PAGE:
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Framework for Deriving Computational Interface Methods for Contact, Fracture, and Material Joining

We seek to derive rather than derived mathematical formulations for interface problems in materials and structures. The formulations provide the basis for implementing software within finite element analysis software codes for solving challenging transient, nonlinear, sharp, and unstable problems that are not easily solved with current methods or software.

We derive methods through a rigorous mathematical approach. Current methods are designed with numerical tuning parameters that are artificial, not part of the underlying physics but are needed to get computational results, like paying a fee to the middleman to get into the show that you really want to see. Rather, we derive methods with enhanced stability and in which all parameters have a derived value that do not need to be adjusted by the user. This way, the user focuses on capturing the physics of reality and less time adjusting the knob on the radio to get a clear sound. Read more ab out individual projects below.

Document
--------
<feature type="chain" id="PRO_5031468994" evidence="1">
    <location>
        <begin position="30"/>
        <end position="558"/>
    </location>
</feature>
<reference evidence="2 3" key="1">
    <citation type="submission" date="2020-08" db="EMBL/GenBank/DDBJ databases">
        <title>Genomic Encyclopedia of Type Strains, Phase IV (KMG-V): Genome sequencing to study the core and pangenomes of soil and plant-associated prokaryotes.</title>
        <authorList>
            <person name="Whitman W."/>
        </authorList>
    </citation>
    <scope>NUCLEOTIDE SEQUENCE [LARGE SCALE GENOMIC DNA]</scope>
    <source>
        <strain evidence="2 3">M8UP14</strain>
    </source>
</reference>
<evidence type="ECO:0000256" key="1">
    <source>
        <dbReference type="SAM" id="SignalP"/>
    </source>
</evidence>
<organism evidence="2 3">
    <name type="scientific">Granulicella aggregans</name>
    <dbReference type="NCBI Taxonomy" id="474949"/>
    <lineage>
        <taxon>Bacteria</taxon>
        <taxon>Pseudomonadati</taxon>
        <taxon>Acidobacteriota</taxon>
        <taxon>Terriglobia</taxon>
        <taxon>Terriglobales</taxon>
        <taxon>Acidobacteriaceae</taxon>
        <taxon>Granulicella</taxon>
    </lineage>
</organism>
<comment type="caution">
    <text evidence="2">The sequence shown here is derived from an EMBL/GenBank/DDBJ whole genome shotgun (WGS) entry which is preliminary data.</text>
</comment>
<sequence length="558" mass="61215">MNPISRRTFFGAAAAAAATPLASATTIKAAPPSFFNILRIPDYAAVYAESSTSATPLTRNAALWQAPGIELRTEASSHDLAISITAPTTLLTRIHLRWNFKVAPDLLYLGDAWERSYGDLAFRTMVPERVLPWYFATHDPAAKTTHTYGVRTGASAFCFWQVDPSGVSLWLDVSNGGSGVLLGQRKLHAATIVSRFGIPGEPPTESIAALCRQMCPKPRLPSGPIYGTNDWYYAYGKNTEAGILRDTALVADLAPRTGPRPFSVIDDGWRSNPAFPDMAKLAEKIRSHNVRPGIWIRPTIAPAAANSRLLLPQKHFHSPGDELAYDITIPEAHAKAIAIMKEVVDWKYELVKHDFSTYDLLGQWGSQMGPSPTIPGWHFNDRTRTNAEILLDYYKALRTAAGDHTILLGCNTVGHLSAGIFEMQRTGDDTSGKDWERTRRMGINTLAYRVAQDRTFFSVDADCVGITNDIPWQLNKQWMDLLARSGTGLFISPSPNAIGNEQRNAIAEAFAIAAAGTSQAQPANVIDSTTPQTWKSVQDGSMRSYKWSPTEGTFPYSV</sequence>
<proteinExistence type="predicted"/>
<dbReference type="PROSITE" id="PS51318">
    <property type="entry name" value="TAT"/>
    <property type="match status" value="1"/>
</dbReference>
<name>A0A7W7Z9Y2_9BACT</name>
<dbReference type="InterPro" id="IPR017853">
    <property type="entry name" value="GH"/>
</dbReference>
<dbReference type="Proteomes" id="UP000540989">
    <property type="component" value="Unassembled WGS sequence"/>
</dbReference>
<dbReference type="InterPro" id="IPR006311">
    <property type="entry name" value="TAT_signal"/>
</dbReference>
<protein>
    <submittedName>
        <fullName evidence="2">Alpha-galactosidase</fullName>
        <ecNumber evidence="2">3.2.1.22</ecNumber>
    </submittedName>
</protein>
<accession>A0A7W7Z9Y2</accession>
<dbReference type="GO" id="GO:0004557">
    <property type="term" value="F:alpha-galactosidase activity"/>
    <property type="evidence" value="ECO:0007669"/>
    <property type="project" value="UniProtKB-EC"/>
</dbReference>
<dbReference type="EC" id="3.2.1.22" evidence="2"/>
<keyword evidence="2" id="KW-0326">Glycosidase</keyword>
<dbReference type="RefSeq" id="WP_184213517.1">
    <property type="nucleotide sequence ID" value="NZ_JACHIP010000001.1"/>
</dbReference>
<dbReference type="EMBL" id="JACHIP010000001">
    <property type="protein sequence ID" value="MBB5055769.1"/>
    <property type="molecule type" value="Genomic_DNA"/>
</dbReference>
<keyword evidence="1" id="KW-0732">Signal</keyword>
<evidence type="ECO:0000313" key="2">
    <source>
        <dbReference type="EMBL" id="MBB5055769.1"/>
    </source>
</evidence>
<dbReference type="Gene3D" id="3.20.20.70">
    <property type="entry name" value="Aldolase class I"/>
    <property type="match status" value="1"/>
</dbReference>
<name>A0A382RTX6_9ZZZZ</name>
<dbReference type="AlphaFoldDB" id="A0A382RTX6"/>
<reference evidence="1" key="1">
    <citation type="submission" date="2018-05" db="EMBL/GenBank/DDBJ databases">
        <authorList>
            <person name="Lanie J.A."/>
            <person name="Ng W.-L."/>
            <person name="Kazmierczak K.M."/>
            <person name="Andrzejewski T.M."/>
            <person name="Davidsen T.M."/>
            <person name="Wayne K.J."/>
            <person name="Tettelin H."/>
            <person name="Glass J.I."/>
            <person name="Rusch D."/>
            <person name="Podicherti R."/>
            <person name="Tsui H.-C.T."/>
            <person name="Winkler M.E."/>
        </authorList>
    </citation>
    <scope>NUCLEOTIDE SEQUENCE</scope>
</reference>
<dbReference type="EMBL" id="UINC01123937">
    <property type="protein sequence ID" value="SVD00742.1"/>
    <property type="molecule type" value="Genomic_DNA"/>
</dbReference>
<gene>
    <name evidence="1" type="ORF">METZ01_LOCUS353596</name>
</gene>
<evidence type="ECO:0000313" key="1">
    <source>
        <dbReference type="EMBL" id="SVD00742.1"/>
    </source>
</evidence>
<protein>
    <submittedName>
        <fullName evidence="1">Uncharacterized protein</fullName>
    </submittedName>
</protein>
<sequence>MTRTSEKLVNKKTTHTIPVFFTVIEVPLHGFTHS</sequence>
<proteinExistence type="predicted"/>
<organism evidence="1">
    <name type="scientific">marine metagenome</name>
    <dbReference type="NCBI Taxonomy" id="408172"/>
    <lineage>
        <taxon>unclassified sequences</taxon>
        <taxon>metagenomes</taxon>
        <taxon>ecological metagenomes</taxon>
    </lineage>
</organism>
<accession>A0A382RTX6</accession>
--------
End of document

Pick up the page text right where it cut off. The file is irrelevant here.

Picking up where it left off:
Current Projects

Predictive Fatigue Behavior of Structural Materials Through Computationally Informed Textural and Microstructural Influences

Illustrations of Polymer-Matrix Composites.
Metals are composed of many grains, and fatigue cracks tend to form in some of these grains and their boundaries, but not others. A method for predicting fatigue does not exist yet because there are fundamental knowledge gaps.

Typical computational models of microstructures involve many finite elements, provide enormous data, and take time to run. We are targeting the micron to mm scale—called the mesoscale—which is the length scale over which grains interact with their neighbors. Targeting this length scale is the most efficient to address questions about fatigue because it provides only the necessary data. We have derived a computational framework that targets this length scale.